I believe this is a new era on gb, where formulas are becoming more and more popular, developed, and necessary. But nobody really takes the time to look deeper into the concept for formulating for gb, so i've taken the first step in this almost essay-looking explanation of it. This will not just help "noobs who do not know how to form," this will help everyone (even though some may already know everything that i am about to say, at least it will help them think into it deeper). Lastly, please please PLEASE do not spam this topic; I want to develop this game, so please respect that and respect me by not posting shit like "fake" or "forms are for noobs" (if someone does, dan please keep an eye out? thanks buddy, u know where im coming from, and i think u'll support this fully). thanks!!!
There are various types of formulas that one can use in GB. Before I list them, consider the factors that are involved in formulation:
- angle
- power
- wind
- elevation (vertical position)
- distance (horizontal position)
- time
Essentially, formulas put all these factors together into simple hit-your-target-on-GB results. Once you play around with those variables, you get a number of types of formulas.
So without further due, here are the types of formulas for GB:
- Fixed Angle = uses one angle and one angle only; add/subtract power depending on wind, elevation, and tornadoes. Example, fixed angle 35, fixed angle 50, fixed angle 70, etc.
(comments on this formula: this type is the most accurate type of formula, but it is more time-consuming.)
- Fixed Power = uses one power and one power only; raise/lower angles depending on wind, elevation, and tornadoes. Example, fixed 3.0 power, fixed full power 4.0, fixed 2.5, etc.
(comments on this formula: this type of formula is usually ineffective because of distance. since you change angles up and down and not power, it generalizes a wide range of angles. However, it is faster to calculate.)
- BJSL = uses one base angle and one base angle only; raise/lower angles depending on wind, elevation, and tornadoes. Example, 70BJSL, 80BJSL, 60BJSL, etc.
(comments on this formula: this is similar to fixed power, and likewise it is not the most effective type of formula, but it is better than fixed power. It is the easiest to calculate).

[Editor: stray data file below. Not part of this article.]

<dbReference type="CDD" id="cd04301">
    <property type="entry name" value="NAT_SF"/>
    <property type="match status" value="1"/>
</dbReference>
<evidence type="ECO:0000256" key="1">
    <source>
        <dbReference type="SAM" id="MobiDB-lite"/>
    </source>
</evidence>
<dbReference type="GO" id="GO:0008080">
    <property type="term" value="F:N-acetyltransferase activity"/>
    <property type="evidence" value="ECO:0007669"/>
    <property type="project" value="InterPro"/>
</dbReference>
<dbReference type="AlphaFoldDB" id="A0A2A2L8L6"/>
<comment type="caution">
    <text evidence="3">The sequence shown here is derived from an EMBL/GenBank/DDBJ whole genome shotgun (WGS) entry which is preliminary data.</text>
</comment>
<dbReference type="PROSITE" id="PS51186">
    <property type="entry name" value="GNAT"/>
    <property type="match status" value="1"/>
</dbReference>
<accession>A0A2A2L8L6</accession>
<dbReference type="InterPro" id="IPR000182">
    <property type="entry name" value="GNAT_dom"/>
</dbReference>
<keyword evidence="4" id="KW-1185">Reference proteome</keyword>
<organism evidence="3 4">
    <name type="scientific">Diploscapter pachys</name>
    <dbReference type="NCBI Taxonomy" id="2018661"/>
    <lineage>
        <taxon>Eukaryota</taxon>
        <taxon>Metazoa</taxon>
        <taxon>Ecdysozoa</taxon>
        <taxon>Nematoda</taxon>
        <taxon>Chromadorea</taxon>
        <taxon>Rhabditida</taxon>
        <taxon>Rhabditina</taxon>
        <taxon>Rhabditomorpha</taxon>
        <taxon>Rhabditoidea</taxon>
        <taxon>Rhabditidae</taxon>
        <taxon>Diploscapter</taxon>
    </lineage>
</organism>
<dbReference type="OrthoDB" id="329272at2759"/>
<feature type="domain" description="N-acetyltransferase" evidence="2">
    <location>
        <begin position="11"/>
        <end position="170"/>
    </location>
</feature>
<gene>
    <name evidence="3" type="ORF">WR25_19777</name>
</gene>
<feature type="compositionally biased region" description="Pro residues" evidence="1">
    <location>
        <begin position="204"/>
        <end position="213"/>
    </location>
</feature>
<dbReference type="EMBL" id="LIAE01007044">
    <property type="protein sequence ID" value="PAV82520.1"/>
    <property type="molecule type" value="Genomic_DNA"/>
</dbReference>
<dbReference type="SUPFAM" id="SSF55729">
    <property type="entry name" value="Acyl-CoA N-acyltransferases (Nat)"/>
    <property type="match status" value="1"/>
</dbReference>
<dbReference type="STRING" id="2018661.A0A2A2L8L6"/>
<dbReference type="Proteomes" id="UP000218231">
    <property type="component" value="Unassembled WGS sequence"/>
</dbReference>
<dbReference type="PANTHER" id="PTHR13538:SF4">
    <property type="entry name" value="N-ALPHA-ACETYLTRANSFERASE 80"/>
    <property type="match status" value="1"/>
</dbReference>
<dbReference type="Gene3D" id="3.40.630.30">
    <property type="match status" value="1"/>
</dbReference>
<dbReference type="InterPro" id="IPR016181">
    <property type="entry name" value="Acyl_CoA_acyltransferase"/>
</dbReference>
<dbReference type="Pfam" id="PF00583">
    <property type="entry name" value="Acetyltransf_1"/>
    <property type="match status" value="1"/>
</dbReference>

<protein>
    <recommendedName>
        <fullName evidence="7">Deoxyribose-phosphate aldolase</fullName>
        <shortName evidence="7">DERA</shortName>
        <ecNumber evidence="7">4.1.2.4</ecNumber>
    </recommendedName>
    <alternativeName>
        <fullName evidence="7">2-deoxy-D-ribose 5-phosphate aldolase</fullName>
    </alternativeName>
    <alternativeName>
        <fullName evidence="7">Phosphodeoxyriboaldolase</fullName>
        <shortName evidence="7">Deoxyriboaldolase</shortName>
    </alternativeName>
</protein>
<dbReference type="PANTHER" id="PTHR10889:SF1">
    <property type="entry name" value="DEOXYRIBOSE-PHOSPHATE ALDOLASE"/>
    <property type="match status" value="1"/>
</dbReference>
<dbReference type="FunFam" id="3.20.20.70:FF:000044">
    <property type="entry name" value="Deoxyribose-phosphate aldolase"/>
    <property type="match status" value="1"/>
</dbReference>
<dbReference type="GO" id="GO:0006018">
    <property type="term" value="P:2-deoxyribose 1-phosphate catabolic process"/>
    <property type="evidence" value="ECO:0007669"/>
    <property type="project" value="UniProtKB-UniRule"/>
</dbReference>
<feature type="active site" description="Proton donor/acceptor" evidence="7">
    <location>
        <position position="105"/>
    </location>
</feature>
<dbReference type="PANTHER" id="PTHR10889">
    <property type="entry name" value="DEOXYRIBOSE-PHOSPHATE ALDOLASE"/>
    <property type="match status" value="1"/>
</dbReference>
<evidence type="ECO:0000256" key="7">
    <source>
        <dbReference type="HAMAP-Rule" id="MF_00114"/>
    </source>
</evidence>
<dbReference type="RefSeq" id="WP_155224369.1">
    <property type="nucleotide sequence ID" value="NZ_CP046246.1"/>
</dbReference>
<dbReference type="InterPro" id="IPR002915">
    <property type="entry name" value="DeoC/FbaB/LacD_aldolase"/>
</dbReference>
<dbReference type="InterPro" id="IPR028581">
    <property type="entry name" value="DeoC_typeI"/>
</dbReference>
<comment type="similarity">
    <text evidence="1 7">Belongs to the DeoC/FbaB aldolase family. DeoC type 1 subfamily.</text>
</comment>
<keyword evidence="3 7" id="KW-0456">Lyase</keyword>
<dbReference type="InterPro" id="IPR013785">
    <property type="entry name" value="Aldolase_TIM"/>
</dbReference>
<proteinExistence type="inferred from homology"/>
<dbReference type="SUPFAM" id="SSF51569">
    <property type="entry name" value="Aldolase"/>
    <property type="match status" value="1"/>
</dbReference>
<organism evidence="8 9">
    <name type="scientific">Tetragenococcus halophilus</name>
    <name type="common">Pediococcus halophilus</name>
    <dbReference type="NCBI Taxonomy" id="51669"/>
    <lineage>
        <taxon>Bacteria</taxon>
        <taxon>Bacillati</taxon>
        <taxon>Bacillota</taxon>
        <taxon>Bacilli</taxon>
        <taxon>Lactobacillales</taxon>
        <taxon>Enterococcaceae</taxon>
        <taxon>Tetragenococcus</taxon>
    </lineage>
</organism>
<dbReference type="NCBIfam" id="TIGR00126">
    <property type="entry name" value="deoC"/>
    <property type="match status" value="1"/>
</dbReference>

- Fixed Timing = uses one timing and one timing only; raise/lower angles + add/subtract power depending on wind, elevation, and tornadoes. Example, Fixed Timing for Turtle TimeBombs/SkyBombs SS (2.14 seconds).
(comments on this formula: this type of formula has the potential to achieve as much precision as fixed angle formulas, or even more, but it usually does not because those who make these usually generalize a group of angles and a group of powers. This formula is more complicated and more time-consuming than all of the above).
----------------Those are the main types, the following are rather useless or just unheard of----------------------
- Fixed Angle + Power = uses one angle and one power; distance is automatically altered by wind, elevation, tornadoes. An example would be if you wanted to use 70 3.0 for all your shots. This formula would essentially tell you where you need to be in order to hit your targets with that angle and power all the time.
(comments on this formula: helps you think outside the box because the changing variable is distance, not the usual stuff. And, i mean, if you have move hack, you could use this formula!)
- Fixed Angle + Timing = uses one angle and one time; power automatically altered by wind, elevation, tornadoes. An example is if you wanted to use angle 35 and wanted it to be on the air for 2 seconds and 2 seconds only. This formula would essentially tell you what power you need to use for your angle35-2second shots.
(comments on this formula: there is no practical use for this formula, but you could use it to tell people "that is right, I only use angle 70 for 3 seconds")
- Distance-based Timing = uses different fixed timings depending on different distances; angle and power are automatically altered by wind, elevation, tornadoes.
(comments on this formula: complicated and time-consuming, yet it has the potential to have great precision. A common problem is again generalizing a group of angles and powers into one wind chart)
- Distance & Wind Based Timing = uses different fixed timings for different distances under no wind, but those timings are affected by wind. angle, power, and time are automatically altered by wind, elevation, tornadoes. Example, Trico shot 2. This formula essentially tells you the angle and power that you need for your shot to have its wind 0 timing based on the distance that your target is at.
I believe that would be it. Any questions, concerns, or comments? If there is anything you can contribute to this attempt of categorizing formulas, please do so.
*not mentioned in this topic: methods of formulating for specific formula types.